MAUMEE CITY, April 5, 1845.
CHAS. H. STEWART, ESQ.
DEAR SIR:—Your favor of 13th February, addressed to me at Perrysburgh, was not received until yesterday; having removed to this place, the letter was not forwarded as it should have been. In reply to your inquiry respecting Henry Bibb, I can only say that about the year 1838 I became acquainted with him at Perrysburgh—employed him to do some work by the job which he performed well, and from his apparent honesty and candor, I became much interested in him. About that time he went South for the purpose, as was said, of getting his wife, who was there in slavery. In the spring of 1841, I found him at Portsmouth on the Ohio river, and after much persuasion, employed him to assist my man to drive home some horses and cattle which I was about purchasing near Maysville, Ky. My confidence in him was such that when about half way home I separated the horses from the cattle, and left him with the latter, with money and instructions to hire what help he wanted to get to Perrysburgh. This he accomplished to my entire satisfaction. He worked for me during the summer, and I was unwilling to part with him, but his desire to go to school and mature plans for the liberation of his wife, were so strong that he left for Detroit, where he could enjoy the society of his colored brethren. I have heard his story and must say that I have not the least reason to suspect it being otherwise than true, and furthermore, I firmly believe, and have for a long time, that he has the foundation to make himself useful. I shall always afford him all the facilities in my power to assist him, until I hear of something in relation to him to alter my mind.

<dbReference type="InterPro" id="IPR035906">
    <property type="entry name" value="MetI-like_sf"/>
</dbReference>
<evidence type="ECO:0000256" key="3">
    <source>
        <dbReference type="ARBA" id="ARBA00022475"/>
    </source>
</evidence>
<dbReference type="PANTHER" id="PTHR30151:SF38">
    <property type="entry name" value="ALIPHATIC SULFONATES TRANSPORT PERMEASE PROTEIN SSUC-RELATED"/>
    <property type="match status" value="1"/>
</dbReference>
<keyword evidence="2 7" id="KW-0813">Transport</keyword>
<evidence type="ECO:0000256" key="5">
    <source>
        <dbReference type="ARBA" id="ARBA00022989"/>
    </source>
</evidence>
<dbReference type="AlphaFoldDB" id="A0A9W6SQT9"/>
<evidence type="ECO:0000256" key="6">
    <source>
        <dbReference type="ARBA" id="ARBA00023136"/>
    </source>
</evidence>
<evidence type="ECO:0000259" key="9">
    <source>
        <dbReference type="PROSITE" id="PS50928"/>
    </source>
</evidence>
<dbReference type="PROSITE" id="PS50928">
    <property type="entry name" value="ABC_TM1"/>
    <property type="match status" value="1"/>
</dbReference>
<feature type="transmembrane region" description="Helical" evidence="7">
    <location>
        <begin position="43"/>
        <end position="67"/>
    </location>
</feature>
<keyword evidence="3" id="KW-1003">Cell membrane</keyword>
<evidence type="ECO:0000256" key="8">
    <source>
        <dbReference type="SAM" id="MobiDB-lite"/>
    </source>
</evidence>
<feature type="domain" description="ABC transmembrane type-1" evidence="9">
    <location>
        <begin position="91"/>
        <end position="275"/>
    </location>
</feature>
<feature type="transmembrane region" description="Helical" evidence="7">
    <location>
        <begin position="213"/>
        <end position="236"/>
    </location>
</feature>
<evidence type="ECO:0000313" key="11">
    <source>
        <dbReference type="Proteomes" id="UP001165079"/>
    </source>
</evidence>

Yours in the cause of truth,
When I arrived at Perrysburgh, I went to work for Mr. Smith for several months. This family I found to be one of the most kind-hearted, and unprejudiced that I ever lived with. Mr. and Mrs. Smith lived up to their profession.
I resolved to go to Detroit, that winter, and go to school, in January 1842. But when I arrived at Detroit I soon found that I was not able to give myself a very thorough education. I was among strangers, who were not disposed to show me any great favors. I had every thing to pay for, and clothing to buy, so I graduated within three weeks! And this was all the schooling that I have ever had in my life.
W.C. Monroe was my teacher; to him I went about two weeks only. My occupation varied according to circumstances, as I was not settled in mind about the condition of my bereaved family for several years, and could not settle myself down at any permanent business. I saw occasionally, fugitives from Kentucky, some of whom I knew, but none of them were my relatives; none could give me the information which I desired most.
Letter from W.H. Gatewood.—My reply.—My efforts as a public lecturer.—Singular incident in Steubenville—Meeting with a friend of Whitfield in Michigan.—Outrage on a canal packet.—Fruitless efforts to find my wife.